The universe (lokadhàtu) is the whole of space and everything in it. Of all the ancient conceptions of the universe, the Buddha's is the most realistic. According to him the universe has no ultimate beginning or end (S.II,178), but rather  evolves, dissolves and re-evolves over a vast period of time (D.III,84). Within the universe there are countless world systems (lokadhàtu) which correspond to galaxies. The Buddha said that within these world systems are `thousands of suns, thousands of moons, thousands of continents' (A.I,227). He also spoke of the `the black, gloomy regions of darkness between the world systems, where the light of our moon and sun, powerful and majestic though they are, cannot reach'(M.III,124), suggesting that these galaxies are great distances away from each other in space.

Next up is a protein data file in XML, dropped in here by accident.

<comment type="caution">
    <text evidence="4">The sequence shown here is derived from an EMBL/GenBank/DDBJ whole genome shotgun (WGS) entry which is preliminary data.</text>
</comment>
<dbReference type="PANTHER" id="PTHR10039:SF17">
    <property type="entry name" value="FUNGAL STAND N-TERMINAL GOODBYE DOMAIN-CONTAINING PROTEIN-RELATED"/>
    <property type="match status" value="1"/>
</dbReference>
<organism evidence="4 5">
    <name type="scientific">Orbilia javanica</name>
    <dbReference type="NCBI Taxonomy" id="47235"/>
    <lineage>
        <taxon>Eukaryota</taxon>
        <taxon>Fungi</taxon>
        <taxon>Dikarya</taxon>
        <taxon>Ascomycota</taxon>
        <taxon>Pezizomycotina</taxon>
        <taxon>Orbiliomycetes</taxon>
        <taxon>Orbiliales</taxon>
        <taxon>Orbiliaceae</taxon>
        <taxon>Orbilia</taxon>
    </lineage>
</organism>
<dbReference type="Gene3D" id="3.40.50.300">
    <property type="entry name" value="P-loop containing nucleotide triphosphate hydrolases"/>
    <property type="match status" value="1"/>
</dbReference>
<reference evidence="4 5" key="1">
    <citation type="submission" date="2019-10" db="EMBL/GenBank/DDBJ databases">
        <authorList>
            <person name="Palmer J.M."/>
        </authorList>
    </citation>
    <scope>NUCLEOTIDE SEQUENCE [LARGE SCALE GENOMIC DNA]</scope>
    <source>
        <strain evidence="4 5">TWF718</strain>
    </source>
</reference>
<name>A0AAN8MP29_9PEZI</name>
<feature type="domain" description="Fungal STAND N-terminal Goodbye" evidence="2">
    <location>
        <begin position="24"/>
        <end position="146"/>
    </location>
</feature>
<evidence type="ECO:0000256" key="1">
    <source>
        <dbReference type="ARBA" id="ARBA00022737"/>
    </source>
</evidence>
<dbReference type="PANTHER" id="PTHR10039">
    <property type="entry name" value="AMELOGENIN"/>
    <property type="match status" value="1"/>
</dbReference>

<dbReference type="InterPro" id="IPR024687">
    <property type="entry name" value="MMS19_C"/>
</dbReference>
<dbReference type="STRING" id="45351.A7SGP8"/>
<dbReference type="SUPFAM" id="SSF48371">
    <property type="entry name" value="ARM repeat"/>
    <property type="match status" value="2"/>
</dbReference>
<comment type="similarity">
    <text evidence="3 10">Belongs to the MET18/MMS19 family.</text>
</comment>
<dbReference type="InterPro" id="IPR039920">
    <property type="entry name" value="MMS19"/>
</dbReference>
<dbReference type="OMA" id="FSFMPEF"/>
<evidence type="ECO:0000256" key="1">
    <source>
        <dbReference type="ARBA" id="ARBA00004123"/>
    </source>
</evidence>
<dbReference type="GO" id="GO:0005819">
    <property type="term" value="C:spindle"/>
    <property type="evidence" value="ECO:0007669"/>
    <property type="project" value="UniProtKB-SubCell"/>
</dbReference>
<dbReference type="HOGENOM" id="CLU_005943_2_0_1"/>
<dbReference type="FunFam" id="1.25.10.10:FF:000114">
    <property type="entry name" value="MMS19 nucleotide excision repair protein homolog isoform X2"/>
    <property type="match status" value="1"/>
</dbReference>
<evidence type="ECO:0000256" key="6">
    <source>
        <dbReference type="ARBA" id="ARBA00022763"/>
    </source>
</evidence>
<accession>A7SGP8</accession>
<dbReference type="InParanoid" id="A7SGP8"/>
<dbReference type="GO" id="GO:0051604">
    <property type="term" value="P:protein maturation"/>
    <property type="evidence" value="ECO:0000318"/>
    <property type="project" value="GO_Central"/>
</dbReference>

Some religions believe that the existence of the universe can only be explained by positing a supreme being who created it, but Buddhism considers this to be mistaken. According to the Buddha, the universe and everything in it came into being due to natural, not supernatural, causes. The Visuddhimagga says: `There is no Lord or Brahma  who created saüsàra. Phenomena just roll on, a mass of causes and conditions' (Vism.603).